Of course, according to a bunch of former Seahawks players, Carroll did make critical mistakes involving Wilson that were a significant cause of the problems the team had after 2014. It wasn't that he was keeping Wilson from doing the great things Wilson and the Russellettes believed Wilson's talent would let him do if he weren't being "shackled" :rolleyes: by Carroll. It was that Carroll didn't allow Wilson to be subjected to the same kind of accountability as the rest of the team. According to a lot of former players, Wilson's failure to even try to correct his many recurring failures was brushed under the rug, and criticizing him, even when nobody but the team was present, was prohibited, while the rest of the players were held accountable for the holes in their respective performance and expected to work on fixing them.
So it wasn't that Carroll was too hard on Wilson and kept him from performing. It was pretty much the opposite. He treated Wilson differently from how he treated the rest of the team by going too easy on Wilson and forcing the rest of the team to do so too. The result was the opposite of the popular media portrayal at the time of a great QB being held back by a head coach who couldn't recognize his greatness. What was actually happening is that Carroll was protecting a deeply flawed QB from accountability and by doing so, keeping him from doing the hard work necessary to improve his game.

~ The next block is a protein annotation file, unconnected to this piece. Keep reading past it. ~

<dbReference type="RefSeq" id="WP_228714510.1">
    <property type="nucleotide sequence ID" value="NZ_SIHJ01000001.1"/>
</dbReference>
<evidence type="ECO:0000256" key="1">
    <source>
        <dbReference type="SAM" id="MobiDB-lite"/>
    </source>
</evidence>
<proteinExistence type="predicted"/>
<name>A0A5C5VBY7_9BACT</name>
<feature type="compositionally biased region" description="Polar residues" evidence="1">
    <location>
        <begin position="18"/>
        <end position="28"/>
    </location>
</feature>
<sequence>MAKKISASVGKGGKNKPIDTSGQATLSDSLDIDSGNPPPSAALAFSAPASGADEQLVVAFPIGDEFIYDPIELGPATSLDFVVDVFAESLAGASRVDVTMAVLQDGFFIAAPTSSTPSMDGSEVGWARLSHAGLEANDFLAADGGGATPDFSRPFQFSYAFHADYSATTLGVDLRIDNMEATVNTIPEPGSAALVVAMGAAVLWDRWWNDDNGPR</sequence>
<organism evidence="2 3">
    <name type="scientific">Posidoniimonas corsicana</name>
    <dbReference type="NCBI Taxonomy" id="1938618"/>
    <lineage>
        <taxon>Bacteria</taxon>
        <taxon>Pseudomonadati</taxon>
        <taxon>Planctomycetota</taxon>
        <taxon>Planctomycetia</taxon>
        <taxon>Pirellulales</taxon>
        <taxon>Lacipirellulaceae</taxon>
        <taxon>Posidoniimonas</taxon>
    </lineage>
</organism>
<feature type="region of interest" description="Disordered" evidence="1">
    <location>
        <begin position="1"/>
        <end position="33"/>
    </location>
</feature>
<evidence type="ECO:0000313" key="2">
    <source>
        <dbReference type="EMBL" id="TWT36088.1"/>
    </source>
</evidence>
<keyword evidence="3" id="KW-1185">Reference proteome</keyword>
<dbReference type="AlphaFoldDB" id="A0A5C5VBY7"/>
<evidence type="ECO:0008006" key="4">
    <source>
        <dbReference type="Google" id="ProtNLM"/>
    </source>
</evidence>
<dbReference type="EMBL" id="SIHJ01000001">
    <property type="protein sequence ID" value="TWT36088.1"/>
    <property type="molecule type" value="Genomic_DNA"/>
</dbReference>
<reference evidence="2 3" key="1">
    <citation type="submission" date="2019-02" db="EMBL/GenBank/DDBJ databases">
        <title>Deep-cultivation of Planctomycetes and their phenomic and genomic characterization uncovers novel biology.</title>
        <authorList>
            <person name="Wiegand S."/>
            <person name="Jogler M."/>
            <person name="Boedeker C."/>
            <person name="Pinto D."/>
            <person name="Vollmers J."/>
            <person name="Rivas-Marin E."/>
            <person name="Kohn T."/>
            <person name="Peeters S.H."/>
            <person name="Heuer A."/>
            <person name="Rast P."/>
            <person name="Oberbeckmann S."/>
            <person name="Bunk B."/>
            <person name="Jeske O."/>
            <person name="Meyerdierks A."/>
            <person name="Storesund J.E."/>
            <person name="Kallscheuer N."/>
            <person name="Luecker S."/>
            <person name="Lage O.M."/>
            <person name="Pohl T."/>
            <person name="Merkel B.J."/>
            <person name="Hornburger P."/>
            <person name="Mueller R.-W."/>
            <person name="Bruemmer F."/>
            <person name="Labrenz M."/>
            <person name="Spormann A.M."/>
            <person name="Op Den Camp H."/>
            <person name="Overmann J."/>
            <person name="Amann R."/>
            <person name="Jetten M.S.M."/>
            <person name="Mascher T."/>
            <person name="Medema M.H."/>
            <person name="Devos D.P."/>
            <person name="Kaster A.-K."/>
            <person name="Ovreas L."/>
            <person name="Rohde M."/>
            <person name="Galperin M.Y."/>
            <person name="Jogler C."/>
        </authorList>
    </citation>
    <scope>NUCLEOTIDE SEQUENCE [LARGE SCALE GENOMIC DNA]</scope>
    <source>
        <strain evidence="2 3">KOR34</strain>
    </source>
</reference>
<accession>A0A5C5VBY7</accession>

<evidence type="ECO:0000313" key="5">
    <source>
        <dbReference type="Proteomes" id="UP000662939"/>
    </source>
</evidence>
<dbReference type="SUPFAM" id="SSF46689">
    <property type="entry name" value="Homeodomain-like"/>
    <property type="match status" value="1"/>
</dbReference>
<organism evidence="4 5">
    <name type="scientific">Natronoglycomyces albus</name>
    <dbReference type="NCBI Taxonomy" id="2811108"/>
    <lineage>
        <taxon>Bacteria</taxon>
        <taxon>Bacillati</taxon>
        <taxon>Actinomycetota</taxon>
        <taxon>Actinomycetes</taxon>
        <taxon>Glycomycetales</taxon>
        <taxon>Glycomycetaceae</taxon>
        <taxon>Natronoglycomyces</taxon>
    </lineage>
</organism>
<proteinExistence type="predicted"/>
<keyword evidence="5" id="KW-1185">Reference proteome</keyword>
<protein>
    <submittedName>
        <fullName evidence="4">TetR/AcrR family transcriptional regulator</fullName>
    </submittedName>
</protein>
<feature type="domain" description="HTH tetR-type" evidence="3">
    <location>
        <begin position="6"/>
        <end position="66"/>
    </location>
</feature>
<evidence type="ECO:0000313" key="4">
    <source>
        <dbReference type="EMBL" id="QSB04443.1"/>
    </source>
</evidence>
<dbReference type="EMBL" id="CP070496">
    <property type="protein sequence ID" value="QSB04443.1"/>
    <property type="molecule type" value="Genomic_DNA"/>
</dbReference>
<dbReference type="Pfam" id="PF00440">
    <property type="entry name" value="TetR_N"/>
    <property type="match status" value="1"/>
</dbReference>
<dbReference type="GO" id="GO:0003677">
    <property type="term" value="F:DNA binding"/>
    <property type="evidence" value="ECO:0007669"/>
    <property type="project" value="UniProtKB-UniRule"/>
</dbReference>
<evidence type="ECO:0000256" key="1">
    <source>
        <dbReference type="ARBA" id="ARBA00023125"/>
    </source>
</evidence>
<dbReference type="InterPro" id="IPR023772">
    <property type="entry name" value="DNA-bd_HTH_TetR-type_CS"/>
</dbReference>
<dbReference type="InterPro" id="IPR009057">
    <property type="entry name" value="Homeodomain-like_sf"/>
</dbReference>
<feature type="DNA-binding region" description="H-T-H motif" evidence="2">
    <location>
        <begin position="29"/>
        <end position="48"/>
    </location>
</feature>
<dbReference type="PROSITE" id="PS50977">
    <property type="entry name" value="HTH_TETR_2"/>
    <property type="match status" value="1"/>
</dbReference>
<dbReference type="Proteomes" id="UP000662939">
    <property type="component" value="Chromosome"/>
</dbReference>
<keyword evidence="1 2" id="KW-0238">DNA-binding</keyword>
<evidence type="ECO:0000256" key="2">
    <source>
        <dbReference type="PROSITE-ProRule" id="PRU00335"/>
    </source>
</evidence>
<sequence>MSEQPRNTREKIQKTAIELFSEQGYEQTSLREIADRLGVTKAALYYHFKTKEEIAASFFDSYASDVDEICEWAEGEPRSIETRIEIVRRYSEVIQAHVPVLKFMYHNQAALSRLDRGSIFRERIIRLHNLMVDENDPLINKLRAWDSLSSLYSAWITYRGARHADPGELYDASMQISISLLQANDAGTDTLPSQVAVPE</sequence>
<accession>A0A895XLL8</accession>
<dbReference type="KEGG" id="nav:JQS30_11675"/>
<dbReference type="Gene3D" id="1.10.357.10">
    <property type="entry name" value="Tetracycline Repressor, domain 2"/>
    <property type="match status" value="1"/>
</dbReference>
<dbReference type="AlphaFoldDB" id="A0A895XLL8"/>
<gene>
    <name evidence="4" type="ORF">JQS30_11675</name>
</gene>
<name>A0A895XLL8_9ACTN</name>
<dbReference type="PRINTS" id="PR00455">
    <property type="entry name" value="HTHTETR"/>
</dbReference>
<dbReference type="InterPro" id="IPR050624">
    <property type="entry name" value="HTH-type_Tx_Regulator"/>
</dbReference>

Everywhere you look around, Carroll's fingerprints are there in one way or another. He took us to a new level of respectability and organizational repute.